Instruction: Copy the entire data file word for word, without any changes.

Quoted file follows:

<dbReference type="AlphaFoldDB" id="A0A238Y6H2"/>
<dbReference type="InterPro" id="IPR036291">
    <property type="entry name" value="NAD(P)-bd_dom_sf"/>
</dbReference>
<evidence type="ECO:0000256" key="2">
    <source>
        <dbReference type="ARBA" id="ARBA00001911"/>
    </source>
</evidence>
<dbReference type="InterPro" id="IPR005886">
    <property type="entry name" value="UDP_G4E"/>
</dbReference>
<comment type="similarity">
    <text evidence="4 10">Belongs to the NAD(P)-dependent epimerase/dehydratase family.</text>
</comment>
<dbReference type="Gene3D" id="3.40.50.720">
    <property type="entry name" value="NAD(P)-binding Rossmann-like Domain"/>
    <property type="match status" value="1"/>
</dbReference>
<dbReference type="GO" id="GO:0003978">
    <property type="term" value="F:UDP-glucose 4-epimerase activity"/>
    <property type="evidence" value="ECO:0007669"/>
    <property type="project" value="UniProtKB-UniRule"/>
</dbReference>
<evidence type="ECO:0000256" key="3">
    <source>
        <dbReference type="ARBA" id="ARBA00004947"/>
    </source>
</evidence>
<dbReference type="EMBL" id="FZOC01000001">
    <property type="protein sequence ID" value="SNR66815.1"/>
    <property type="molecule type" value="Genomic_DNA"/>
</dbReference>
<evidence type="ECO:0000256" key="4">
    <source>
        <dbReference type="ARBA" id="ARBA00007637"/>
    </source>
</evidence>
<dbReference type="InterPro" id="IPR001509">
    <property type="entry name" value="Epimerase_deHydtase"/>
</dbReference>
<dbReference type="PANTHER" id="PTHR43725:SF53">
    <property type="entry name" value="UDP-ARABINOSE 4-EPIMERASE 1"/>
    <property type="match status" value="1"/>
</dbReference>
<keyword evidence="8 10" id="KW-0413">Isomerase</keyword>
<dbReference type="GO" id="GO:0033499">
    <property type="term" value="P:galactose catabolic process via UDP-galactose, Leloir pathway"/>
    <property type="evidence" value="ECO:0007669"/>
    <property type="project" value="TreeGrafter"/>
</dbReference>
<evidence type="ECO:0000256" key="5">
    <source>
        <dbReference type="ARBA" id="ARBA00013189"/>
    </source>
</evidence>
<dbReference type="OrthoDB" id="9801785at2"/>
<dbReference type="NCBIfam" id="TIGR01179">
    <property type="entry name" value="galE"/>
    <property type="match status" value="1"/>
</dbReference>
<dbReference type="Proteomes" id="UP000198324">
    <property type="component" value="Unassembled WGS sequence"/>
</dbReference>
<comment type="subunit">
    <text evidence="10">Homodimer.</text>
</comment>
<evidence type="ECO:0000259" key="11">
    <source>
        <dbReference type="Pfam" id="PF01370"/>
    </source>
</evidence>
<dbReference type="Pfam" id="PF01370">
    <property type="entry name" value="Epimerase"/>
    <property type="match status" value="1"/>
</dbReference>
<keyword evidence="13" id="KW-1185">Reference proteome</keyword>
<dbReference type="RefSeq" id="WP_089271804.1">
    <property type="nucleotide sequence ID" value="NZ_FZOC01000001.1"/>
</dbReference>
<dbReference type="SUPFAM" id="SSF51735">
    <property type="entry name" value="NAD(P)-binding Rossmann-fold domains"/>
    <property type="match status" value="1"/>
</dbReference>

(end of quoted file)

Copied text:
<dbReference type="AlphaFoldDB" id="A0A238Y6H2"/>
<dbReference type="InterPro" id="IPR036291">
    <property type="entry name" value="NAD(P)-bd_dom_sf"/>
</dbReference>
<evidence type="ECO:0000256" key="2">
    <source>
        <dbReference type="ARBA" id="ARBA00001911"/>
    </source>
</evidence>
<dbReference type="InterPro" id="IPR005886">
    <property type="entry name" value="UDP_G4E"/>
</dbReference>
<comment type="similarity">
    <text evidence="4 10">Belongs to the NAD(P)-dependent epimerase/dehydratase family.</text>
</comment>
<dbReference type="Gene3D" id="3.40.50.720">
    <property type="entry name" value="NAD(P)-binding Rossmann-like Domain"/>
    <property type="match status" value="1"/>
</dbReference>
<dbReference type="GO" id="GO:0003978">
    <property type="term" value="F:UDP-glucose 4-epimerase activity"/>
    <property type="evidence" value="ECO:0007669"/>
    <property type="project" value="UniProtKB-UniRule"/>
</dbReference>
<evidence type="ECO:0000256" key="3">
    <source>
        <dbReference type="ARBA" id="ARBA00004947"/>
    </source>
</evidence>
<dbReference type="EMBL" id="FZOC01000001">
    <property type="protein sequence ID" value="SNR66815.1"/>
    <property type="molecule type" value="Genomic_DNA"/>
</dbReference>
<evidence type="ECO:0000256" key="4">
    <source>
        <dbReference type="ARBA" id="ARBA00007637"/>
    </source>
</evidence>
<dbReference type="InterPro" id="IPR001509">
    <property type="entry name" value="Epimerase_deHydtase"/>
</dbReference>
<dbReference type="PANTHER" id="PTHR43725:SF53">
    <property type="entry name" value="UDP-ARABINOSE 4-EPIMERASE 1"/>
    <property type="match status" value="1"/>
</dbReference>
<keyword evidence="8 10" id="KW-0413">Isomerase</keyword>
<dbReference type="GO" id="GO:0033499">
    <property type="term" value="P:galactose catabolic process via UDP-galactose, Leloir pathway"/>
    <property type="evidence" value="ECO:0007669"/>
    <property type="project" value="TreeGrafter"/>
</dbReference>
<evidence type="ECO:0000256" key="5">
    <source>
        <dbReference type="ARBA" id="ARBA00013189"/>
    </source>
</evidence>
<dbReference type="OrthoDB" id="9801785at2"/>
<dbReference type="NCBIfam" id="TIGR01179">
    <property type="entry name" value="galE"/>
    <property type="match status" value="1"/>
</dbReference>
<dbReference type="Proteomes" id="UP000198324">
    <property type="component" value="Unassembled WGS sequence"/>
</dbReference>
<comment type="subunit">
    <text evidence="10">Homodimer.</text>
</comment>
<evidence type="ECO:0000259" key="11">
    <source>
        <dbReference type="Pfam" id="PF01370"/>
    </source>
</evidence>
<dbReference type="Pfam" id="PF01370">
    <property type="entry name" value="Epimerase"/>
    <property type="match status" value="1"/>
</dbReference>
<keyword evidence="13" id="KW-1185">Reference proteome</keyword>
<dbReference type="RefSeq" id="WP_089271804.1">
    <property type="nucleotide sequence ID" value="NZ_FZOC01000001.1"/>
</dbReference>
<dbReference type="SUPFAM" id="SSF51735">
    <property type="entry name" value="NAD(P)-binding Rossmann-fold domains"/>
    <property type="match status" value="1"/>
</dbReference>